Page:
Thus a need exists for a bandwidth efficient method and apparatus that would allow for multi-party calls, preferably using a VLB adjustable vocoder with minimal impact on voice quality.
FIG. 1 is a block diagram of a selective call transceiver in accordance with the present invention.
FIG. 2 is a block diagram of a wireless communication system in accordance with the present invention.
FIG. 3 is a flow chart illustrating a method of bandwidth efficient multi-party calling in accordance with the present invention.
FIG. 4 is a flow chart illustrating a method of bandwidth efficient three-party calling in accordance with the present invention.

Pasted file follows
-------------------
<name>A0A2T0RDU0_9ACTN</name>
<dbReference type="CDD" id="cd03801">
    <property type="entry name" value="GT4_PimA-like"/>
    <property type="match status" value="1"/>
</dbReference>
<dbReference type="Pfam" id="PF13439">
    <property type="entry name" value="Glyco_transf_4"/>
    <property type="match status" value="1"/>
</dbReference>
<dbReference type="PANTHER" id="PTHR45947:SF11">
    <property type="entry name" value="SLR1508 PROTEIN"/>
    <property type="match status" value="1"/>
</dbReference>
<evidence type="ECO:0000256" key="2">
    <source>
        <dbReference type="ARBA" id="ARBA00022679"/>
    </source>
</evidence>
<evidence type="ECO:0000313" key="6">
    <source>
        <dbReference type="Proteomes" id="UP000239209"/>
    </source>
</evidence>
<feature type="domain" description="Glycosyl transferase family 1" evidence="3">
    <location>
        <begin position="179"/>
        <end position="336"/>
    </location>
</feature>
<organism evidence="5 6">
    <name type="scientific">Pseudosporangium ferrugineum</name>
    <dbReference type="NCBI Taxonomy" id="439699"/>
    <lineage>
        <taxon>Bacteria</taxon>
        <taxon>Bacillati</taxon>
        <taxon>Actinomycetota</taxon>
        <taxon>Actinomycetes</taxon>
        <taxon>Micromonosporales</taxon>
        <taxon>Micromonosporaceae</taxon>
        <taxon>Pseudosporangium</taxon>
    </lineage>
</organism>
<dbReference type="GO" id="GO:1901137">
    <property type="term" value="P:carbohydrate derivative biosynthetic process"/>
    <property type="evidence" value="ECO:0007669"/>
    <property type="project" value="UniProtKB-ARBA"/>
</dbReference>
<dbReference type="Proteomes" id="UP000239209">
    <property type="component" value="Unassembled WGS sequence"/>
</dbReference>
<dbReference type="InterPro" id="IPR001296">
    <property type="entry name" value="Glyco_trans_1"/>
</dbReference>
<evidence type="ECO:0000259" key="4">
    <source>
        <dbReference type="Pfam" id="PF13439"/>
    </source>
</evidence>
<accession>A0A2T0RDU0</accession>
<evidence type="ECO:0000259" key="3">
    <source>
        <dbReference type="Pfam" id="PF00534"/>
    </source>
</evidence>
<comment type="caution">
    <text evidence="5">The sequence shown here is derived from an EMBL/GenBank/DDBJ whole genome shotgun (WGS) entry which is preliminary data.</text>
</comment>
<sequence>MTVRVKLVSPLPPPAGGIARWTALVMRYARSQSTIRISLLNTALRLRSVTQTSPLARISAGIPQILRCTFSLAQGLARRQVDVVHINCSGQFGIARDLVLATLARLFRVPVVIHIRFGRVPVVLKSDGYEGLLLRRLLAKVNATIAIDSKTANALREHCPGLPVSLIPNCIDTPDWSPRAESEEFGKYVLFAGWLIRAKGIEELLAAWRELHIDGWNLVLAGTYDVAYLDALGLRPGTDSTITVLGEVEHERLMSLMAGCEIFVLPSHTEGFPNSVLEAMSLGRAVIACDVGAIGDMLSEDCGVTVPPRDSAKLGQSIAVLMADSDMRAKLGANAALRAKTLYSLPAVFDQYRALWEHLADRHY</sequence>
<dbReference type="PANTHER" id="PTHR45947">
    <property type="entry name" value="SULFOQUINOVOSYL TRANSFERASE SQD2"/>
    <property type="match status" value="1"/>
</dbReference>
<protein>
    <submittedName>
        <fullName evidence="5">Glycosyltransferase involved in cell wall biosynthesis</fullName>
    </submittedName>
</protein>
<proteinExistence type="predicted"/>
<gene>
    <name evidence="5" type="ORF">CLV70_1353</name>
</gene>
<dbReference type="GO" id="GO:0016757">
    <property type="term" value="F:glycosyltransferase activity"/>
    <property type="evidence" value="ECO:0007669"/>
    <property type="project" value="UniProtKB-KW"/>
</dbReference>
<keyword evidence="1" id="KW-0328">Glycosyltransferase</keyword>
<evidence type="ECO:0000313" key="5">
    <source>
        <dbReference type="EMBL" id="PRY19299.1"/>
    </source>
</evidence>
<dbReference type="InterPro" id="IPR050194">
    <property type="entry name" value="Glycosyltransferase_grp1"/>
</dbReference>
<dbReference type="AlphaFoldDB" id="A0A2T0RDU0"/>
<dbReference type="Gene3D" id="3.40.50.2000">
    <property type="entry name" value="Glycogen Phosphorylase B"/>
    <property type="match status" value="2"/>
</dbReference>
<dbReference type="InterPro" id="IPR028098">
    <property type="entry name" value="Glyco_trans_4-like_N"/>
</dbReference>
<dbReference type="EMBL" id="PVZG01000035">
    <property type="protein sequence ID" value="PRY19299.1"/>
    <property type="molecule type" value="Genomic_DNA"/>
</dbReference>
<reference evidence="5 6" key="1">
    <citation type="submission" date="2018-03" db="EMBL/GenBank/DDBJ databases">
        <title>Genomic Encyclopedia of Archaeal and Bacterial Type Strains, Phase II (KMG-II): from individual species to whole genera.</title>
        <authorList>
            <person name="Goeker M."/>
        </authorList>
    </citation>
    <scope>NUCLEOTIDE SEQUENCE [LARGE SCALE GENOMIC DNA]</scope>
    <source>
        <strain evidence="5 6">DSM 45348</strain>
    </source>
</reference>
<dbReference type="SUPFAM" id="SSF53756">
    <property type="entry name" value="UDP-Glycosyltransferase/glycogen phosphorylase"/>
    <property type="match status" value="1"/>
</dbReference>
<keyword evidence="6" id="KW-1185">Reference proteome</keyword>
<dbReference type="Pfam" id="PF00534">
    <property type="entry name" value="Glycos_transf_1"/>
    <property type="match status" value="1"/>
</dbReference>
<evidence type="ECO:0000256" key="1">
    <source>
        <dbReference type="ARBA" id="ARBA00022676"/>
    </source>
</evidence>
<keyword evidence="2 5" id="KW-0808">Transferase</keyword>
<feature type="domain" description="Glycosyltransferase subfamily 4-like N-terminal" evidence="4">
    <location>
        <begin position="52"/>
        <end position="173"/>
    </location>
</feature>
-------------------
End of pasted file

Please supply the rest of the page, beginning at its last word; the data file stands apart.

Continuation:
Ideally, in accordance with the present invention, wireless three-way calling or multi-party calling can be achieved without unduly increasing bandwidth requirements. Referring to FIG. 1, a block diagram of a wireless communication device 50 for facilitating communication among simultaneous multiple users is shown in accordance with the present invention. It should be understood that the present invention contemplates various scenarios where a multi-party conversation includes at least one or more parties using a wireless subscriber unit having an adjustable vocoder. Thus, other parties can make calls via public telephone switching networks (PSTNs). The communication device preferably comprises a transceiver antenna 52 for transmitting and intercepting radio signals to and from base stations (not shown). The radio signals linked to the transceiver antenna 52 are coupled to a transceiver 54 comprising a conventional transmitter 51 and receiver 53. The radio signals received from the base stations preferably use modulation techniques suitable for voice communications. It will be appreciated by one of ordinary skill in the art that the transceiver antenna 52 is not limited to a single antenna for transmitting and receiving radio signals. Separate antennas for receiving and transmitting radio signals would also be suitable.